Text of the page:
Where do ideas come from?

-All knowledge comes from the stars (the universal mind). Men do not invent or create ideas; the ideas exist and men are able to grasp them.-- Paracelsus (1493-1541).png

Art by Alex Gray. | http://www.alexgrey.com/

Even the most amazing ideas, which seem to come to us as random glimpses of insight, suddenly illuminating our Spirits in a flash as if we were remembering some deep truth once forgotten, gradually lose their brilliance with every thought that comes to mind after them, eventually being forgotten altogether once again. I find great truth in the following statement by Paracelsus, who believed that “all knowledge comes from the stars (the Universal Mind). Men do not invent or create ideas; the ideas exist and men are able to grasp them.” I take this to mean that ideas are not opinions at all, but are actually facts. Real ideas are truths regarding God and the laws which dictate the entire universe. These ideas reside in the realm of pure wisdom, the realm of Spirit, which is above the carnal mind. Paracelsus refers to this Spirit as “The Universal Mind”, comparable to the Spirit which I often speak of, which is the emanation and reflection of God’s being dwelling inside of us. Ideas are therefore truths, whether we grasp them or not, and we all grasp each universal truth according to our own level of consciousness, depending on how in tune we are with the realm of pure wisdom, and with our spiritual nature.

The nature of the Divine Spirit within us is pure and righteous in every sense of the word. In Hinduism, it is our true Self, the Atman in each of us which reflects the complete all-pervading Brahman; and in Kabbalistic terms, it is the Divine Light in us which emanates from the Ein Sof, through the sefiroth of the Tree of Life. An incredible amount of cultures and belief systems have different terms for these very similar concepts, which is further truth of the relevance of Paracelsus’ statement, that all ideas exist as universal truths, and that it is up to us to grasp them. Sometimes, through silencing the mundane thoughts of the mind, and through deep contemplation of the mysteries of life, we are able to grasp some of these Divine truths. The problem is that we are often so excited by having realized something important, that our ego starts glorifying itself as if it had thought of the idea itself, shifting the focus from the Divine Self of the Spirit to the fake self of the mind. Other times, the opposite takes places, and feelings of insecurity and doubt lead us to criticize and suppress the Divine ideas we have realized. These feelings are also products of mental patterns adopted by us.

FB_IMG_1495399535460.jpgMany ideas are often destroyed by the mind before they can be manifested into physical reality as either righteous speech or action. For example, we might find ourselves in an uncomfortable situation which requires us to act against what we know to be correct. We see others around us engaging in destructive behaviors, and the Divine Spirit within us points out to us the great truth that such behavior is wrong. Feeling such conviction, we will not partake, and we might even feel inspired to motivate our peers to change their behavior patterns. This is a Divine idea which we have had the ability to understand. What happens way too often however, is that we begin to think such thoughts as “Who am I to instruct others on how to live their lives?”, or “No one would pay attention to me, and they might even discriminate against me, if I were to share this great truth with them, which would surely interfere with their immediate ignorance and pleasure.” We remain silent as to not disturb the masses with the truth, deciding to place minimal importance on the difference such an idea might have made in another’s life in the long run. We can see from this example, that this process of pollution and eventual destruction of a Divine idea is brought about by the various overpowering doubts, insecurities, confusions and preconceived notions that are so cherished and nurtured inside the finite human mind.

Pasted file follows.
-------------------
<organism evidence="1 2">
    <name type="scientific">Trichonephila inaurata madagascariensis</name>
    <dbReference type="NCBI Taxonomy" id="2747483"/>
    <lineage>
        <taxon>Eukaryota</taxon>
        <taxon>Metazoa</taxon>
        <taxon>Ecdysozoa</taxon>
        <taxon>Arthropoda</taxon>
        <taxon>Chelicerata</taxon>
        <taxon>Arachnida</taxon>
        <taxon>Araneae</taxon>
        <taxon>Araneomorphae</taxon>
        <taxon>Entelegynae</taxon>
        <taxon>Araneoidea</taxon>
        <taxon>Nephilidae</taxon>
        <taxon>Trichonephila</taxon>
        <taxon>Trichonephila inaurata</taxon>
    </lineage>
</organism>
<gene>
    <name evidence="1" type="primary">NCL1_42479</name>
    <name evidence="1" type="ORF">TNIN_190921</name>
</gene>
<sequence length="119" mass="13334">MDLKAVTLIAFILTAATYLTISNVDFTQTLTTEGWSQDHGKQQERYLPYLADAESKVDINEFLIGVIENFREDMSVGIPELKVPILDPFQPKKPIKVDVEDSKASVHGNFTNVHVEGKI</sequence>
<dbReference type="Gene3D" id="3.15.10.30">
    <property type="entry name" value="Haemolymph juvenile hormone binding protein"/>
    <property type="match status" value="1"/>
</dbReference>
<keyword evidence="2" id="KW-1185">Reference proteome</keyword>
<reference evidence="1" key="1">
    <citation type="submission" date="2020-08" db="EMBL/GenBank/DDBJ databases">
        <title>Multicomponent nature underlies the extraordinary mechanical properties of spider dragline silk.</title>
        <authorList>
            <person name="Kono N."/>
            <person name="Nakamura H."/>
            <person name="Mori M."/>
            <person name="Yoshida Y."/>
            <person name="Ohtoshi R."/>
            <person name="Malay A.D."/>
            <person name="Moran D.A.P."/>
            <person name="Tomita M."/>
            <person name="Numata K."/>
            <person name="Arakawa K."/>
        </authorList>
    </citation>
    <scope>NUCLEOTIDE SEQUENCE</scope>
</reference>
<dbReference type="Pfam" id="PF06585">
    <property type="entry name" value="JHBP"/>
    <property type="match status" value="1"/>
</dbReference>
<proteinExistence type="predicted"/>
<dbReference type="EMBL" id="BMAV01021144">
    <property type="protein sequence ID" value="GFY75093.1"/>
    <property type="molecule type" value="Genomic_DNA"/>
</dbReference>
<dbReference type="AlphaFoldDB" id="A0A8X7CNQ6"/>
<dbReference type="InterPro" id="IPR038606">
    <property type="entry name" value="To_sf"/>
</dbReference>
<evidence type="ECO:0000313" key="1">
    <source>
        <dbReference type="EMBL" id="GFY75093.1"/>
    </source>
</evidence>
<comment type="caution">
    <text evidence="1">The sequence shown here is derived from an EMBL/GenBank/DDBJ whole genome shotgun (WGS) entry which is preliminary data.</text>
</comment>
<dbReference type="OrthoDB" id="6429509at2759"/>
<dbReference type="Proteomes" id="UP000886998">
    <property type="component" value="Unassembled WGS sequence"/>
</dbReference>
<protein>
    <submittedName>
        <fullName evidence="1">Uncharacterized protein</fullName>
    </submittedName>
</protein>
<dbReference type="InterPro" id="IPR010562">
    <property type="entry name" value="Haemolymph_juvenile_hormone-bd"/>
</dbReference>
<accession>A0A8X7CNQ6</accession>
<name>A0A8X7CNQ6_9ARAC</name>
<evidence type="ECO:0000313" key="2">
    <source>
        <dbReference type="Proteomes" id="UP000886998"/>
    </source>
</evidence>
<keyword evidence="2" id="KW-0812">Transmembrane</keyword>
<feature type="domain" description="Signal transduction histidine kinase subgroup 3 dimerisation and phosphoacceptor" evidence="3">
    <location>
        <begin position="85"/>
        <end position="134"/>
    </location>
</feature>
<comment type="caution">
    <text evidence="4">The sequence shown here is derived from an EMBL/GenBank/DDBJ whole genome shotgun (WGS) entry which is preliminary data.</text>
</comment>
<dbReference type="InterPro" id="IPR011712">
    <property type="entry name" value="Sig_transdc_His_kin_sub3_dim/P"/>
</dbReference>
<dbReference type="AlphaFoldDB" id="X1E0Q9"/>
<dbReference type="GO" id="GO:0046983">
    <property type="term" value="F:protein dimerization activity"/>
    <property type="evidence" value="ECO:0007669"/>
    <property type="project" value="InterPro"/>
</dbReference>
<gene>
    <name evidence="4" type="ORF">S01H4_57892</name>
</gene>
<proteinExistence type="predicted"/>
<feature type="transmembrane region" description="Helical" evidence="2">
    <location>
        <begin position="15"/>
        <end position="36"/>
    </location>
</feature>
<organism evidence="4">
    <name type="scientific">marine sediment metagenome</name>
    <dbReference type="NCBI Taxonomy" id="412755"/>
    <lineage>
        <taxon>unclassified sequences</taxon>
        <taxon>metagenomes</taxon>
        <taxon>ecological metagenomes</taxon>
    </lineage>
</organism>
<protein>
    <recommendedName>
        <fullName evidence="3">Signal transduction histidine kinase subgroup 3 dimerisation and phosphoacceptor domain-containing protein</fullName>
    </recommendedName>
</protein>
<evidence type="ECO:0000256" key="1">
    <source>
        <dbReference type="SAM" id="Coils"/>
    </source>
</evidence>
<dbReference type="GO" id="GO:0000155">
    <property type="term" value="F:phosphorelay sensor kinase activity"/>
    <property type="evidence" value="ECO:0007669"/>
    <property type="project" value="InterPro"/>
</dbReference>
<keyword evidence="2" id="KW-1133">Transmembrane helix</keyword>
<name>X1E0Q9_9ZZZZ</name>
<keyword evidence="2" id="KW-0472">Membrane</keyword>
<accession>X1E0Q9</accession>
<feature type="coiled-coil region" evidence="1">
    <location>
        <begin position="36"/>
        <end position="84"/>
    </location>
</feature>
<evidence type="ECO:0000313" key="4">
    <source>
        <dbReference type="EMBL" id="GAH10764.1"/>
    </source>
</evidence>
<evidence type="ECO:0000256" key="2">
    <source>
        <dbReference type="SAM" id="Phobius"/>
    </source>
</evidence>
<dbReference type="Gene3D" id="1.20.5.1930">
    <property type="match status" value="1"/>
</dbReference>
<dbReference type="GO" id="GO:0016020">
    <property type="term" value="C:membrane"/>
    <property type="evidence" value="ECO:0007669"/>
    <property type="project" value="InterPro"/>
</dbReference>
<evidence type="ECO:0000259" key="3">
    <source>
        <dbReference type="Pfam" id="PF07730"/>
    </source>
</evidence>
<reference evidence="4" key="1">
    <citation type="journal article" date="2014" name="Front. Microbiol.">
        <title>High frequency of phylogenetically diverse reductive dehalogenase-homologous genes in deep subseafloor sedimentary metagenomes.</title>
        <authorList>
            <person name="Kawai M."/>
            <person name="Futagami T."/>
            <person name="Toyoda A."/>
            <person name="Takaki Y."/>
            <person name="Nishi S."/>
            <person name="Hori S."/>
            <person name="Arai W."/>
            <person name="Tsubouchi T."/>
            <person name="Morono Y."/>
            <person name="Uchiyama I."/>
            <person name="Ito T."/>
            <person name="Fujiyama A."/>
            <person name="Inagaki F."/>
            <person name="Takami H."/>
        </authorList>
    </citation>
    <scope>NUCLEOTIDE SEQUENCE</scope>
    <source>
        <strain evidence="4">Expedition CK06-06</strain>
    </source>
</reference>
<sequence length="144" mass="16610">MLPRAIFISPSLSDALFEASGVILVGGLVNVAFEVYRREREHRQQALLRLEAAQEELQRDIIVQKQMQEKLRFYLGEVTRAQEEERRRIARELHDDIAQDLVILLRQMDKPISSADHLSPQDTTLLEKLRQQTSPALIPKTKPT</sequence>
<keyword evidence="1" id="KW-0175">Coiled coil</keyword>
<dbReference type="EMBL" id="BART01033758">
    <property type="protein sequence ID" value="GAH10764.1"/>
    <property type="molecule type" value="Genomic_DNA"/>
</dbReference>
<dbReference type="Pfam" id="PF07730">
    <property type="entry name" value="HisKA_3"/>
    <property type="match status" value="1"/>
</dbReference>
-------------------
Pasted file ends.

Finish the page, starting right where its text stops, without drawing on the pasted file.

If we want to practice getting in tune with our Spirit in order to have deeper insights into the nature of things, e must resist becoming confused by the memories that haunt us, or by the aspirations we have of imaginary scenarios, or by fantasies of material gain or powers not yet attained. Realize that no other moment will ever come. Life is no more the present moment, as every second that passes brings about a completely new reality from the one we are experiencing now. If we are constantly overanalyzing the past, we are filling ourselves with regret, and if we are constantly thinking of the future, we are filling ourselves with shame for not being the person we wish to be now. Either way what we are doing above all is reinforcing the belief that the present is not good enough. When this happens continually, we become immersed in our thoughts, and we reach a point where we can never be totally in the present. If we cannot be in the present moment, we can never fully grasp the Divine ideas, or truths, of life. This is because the Spirit realm of wisdom, from which these truths come, is not ruled by time. Time is an imaginary product of our mind, and if we are constantly in another period of time in our head, we are definitely not getting in tune with the realm of Spirit. We must realize that now is the only time we have to act upon our intuition, and to transform ourselves into our highest version. When we receive a revelation from the Spirit, we must appreciate it to the fullest extent, and put it into practice before it becomes mentally corrupted.



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